force bill, popular name for several laws in U.S. history, notably the act of Mar. 2, 1833, and the Reconstruction acts of May 31, 1870; Feb. 28, 1871; and Apr. 20, 1871. The first force bill, passed in response to South Carolina's ordinance of nullification, empowered President Jackson to use the army and navy, if necessary, to enforce the laws of Congress, specifically the tariff measures to which South Carolina had objected so violently. In the second set of force bills, or enforcement acts, as they were also called, the radical Republicans controlling Congress strengthened their Reconstruction program for the South by imposing severe penalties on those Southerners who tried to obstruct it. The act of May 31, 1870, designed to enforce the Fifteenth Amendment, provided heavy penalties of fine and imprisonment for anyone preventing qualified citizens (in this case African Americans) from voting. Such cases were to come under the jurisdiction of the federal courts. Congressional elections were placed exclusively under federal control, and the President was authorized to use the armed forces. In a similar vein but even more drastic was the act of Feb. 28, 1871. The act of Apr. 20, 1871, inspired by the activities of the Ku Klux Klan, declared the acts of armed combinations tantamount to rebellion and empowered the President to suspend the privilege of habeas corpus in lawless areas. President Grant did this in certain counties of South Carolina. Hundreds were indicted, fined, and imprisoned, and the act was partially responsible for the subsequent decline of the Klan.
"force bill." The Columbia Encyclopedia, 6th ed.. . Encyclopedia.com. (January 16, 2018). http://www.encyclopedia.com/reference/encyclopedias-almanacs-transcripts-and-maps/force-bill
"force bill." The Columbia Encyclopedia, 6th ed.. . Retrieved January 16, 2018 from Encyclopedia.com: http://www.encyclopedia.com/reference/encyclopedias-almanacs-transcripts-and-maps/force-bill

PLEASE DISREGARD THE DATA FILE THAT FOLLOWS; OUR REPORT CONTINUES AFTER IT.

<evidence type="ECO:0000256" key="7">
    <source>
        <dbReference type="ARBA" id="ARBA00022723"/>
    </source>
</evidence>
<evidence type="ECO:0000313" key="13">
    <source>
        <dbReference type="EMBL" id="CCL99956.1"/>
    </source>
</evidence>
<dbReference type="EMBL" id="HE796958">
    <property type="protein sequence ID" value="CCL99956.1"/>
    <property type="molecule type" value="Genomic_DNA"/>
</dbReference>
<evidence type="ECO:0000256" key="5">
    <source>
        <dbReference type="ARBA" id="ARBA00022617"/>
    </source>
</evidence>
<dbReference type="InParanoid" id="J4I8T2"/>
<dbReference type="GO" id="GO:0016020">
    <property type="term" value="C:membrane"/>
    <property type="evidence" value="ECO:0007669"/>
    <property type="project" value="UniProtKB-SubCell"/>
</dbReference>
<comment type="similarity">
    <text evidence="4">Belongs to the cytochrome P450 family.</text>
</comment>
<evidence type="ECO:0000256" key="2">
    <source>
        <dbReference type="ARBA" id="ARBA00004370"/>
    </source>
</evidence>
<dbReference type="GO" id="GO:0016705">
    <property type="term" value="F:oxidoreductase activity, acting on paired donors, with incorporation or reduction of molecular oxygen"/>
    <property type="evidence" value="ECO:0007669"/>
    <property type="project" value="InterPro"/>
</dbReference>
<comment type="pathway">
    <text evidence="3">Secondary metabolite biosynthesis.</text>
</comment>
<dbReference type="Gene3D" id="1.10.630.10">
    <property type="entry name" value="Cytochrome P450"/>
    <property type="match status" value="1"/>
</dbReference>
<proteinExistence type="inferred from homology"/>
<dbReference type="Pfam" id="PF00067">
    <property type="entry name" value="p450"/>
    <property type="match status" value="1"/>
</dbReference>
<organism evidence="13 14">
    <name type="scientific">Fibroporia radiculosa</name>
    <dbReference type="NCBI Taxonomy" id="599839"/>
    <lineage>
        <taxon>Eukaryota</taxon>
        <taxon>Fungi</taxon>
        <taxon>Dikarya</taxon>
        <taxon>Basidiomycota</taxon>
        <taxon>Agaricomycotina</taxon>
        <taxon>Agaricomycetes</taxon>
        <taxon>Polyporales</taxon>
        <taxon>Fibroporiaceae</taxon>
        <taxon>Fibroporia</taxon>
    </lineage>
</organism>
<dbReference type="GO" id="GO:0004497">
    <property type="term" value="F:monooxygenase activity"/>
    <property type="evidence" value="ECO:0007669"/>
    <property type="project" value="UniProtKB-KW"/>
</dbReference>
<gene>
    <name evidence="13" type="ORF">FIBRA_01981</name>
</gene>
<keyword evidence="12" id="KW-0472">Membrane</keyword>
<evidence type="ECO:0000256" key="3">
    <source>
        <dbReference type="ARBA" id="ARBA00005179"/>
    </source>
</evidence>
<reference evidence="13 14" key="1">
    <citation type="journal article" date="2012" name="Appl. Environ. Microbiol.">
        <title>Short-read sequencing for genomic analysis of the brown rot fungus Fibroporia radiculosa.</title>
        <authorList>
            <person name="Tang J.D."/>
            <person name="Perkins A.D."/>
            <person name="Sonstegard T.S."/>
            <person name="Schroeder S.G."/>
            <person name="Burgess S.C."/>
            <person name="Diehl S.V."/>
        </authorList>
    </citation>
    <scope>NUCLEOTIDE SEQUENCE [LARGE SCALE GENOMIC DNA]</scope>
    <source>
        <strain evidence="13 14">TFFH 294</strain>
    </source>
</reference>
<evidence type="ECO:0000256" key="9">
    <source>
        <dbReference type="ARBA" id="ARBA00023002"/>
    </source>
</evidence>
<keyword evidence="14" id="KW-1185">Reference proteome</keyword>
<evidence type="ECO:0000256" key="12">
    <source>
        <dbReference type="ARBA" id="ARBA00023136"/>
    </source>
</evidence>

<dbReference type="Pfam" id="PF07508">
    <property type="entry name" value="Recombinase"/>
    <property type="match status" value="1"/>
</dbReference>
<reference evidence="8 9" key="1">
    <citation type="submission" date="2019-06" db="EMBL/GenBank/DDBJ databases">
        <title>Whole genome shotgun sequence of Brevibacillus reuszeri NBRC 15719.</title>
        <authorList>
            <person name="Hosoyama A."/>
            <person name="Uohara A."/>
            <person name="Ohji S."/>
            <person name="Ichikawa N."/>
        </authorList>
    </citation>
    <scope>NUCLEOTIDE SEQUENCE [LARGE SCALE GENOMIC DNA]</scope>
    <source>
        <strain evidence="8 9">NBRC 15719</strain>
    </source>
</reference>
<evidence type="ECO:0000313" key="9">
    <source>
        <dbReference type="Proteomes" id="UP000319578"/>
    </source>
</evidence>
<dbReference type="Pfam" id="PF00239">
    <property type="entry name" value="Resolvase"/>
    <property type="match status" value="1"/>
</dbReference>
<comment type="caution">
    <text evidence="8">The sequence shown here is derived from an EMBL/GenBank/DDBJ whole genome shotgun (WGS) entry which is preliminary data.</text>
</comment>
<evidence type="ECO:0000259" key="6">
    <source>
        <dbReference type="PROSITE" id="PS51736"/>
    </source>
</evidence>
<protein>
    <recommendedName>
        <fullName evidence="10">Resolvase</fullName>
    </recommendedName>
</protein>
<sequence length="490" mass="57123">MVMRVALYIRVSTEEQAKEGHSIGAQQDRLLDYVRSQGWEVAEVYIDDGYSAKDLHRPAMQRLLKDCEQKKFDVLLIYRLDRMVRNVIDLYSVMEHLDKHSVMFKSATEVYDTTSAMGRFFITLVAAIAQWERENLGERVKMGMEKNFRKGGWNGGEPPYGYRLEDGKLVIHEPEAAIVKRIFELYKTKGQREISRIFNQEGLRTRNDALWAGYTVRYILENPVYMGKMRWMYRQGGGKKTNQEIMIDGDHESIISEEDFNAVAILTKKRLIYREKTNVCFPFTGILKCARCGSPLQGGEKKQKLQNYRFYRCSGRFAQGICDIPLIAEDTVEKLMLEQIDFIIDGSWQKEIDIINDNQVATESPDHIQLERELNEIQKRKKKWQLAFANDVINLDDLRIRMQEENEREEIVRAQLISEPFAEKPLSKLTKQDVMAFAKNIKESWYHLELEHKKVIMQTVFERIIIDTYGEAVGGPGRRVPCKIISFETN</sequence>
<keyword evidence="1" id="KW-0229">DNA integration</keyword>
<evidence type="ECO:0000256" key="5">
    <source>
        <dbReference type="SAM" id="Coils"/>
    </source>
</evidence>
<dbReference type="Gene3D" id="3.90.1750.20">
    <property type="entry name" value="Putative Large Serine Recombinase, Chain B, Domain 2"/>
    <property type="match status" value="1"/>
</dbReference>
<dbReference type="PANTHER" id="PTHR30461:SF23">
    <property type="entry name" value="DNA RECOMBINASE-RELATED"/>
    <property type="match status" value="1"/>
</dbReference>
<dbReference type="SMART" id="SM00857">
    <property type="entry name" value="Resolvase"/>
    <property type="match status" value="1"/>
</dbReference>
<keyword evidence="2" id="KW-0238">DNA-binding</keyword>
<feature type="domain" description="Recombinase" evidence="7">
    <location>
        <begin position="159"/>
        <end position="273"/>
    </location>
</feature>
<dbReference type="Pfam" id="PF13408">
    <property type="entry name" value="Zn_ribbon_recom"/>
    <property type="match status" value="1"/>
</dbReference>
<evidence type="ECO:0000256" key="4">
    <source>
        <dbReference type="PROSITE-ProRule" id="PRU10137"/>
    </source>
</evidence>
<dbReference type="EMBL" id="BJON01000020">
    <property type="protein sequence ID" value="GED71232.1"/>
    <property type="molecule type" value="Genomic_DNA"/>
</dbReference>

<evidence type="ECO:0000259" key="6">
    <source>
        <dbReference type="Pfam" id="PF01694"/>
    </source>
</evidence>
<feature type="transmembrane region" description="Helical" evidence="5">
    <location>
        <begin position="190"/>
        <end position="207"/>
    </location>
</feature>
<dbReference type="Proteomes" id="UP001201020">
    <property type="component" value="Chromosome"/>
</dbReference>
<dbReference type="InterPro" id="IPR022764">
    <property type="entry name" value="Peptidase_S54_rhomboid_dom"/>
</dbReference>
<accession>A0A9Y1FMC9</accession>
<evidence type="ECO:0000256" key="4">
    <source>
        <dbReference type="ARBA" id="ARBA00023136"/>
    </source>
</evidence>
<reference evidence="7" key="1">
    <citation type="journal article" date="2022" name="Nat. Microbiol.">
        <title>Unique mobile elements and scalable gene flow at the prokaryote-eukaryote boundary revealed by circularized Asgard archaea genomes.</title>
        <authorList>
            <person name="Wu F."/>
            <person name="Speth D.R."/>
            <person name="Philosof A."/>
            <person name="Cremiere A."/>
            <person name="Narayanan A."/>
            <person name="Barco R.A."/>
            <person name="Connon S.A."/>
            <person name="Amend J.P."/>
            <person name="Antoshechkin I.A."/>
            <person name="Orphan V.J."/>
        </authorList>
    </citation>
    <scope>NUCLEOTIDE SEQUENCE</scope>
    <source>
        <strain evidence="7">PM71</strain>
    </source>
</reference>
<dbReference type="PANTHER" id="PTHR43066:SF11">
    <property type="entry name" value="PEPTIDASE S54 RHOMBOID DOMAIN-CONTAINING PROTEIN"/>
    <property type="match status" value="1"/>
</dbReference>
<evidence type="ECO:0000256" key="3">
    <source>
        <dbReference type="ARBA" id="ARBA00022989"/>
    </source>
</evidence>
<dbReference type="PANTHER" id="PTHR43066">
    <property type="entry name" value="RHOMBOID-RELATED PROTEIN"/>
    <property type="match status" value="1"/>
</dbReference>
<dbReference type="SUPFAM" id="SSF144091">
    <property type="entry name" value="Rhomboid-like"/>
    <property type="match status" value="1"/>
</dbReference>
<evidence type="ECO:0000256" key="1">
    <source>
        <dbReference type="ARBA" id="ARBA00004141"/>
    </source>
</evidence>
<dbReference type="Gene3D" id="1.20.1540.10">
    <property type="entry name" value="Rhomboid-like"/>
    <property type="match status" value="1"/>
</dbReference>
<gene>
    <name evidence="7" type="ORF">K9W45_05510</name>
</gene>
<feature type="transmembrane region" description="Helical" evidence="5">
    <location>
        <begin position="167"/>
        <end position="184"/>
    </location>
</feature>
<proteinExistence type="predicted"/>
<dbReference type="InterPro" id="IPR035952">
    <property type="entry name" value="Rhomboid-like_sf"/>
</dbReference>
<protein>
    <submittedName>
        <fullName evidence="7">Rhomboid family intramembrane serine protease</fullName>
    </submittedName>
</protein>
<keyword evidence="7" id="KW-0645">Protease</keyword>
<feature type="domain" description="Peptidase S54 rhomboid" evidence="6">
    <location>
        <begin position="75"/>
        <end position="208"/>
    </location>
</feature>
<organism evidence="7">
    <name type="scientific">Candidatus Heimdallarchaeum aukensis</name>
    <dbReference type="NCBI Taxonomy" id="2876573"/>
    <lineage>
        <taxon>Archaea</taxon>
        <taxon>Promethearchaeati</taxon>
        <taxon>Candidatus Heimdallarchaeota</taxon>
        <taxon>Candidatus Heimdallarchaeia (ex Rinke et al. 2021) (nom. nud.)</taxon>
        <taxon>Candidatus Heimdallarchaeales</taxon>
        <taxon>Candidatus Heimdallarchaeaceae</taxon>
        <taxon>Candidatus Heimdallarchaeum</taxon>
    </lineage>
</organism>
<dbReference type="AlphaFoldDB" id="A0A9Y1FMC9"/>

Encyclopedia.com gives you the ability to cite reference entries and articles according to common styles from the Modern Language Association (MLA), The Chicago Manual of Style, and the American Psychological Association (APA).
Within the “Cite this article” tool, pick a style to see how all available information looks when formatted according to that style. Then, copy and paste the text into your bibliography or works cited list.
Because each style has its own formatting nuances that evolve over time and not all information is available for every reference entry or article, Encyclopedia.com cannot guarantee each citation it generates. Therefore, it’s best to use Encyclopedia.com citations as a starting point before checking the style against your school or publication’s requirements and the most-recent information available at these sites:
Modern Language Association
The Chicago Manual of Style
American Psychological Association
- Most online reference entries and articles do not have page numbers. Therefore, that information is unavailable for most Encyclopedia.com content. However, the date of retrieval is often important. Refer to each style’s convention regarding the best way to format page numbers and retrieval dates.
- In addition to the MLA, Chicago, and APA styles, your school, university, publication, or institution may have its own requirements for citations. Therefore, be sure to refer to those guidelines when editing your bibliography or works cited list.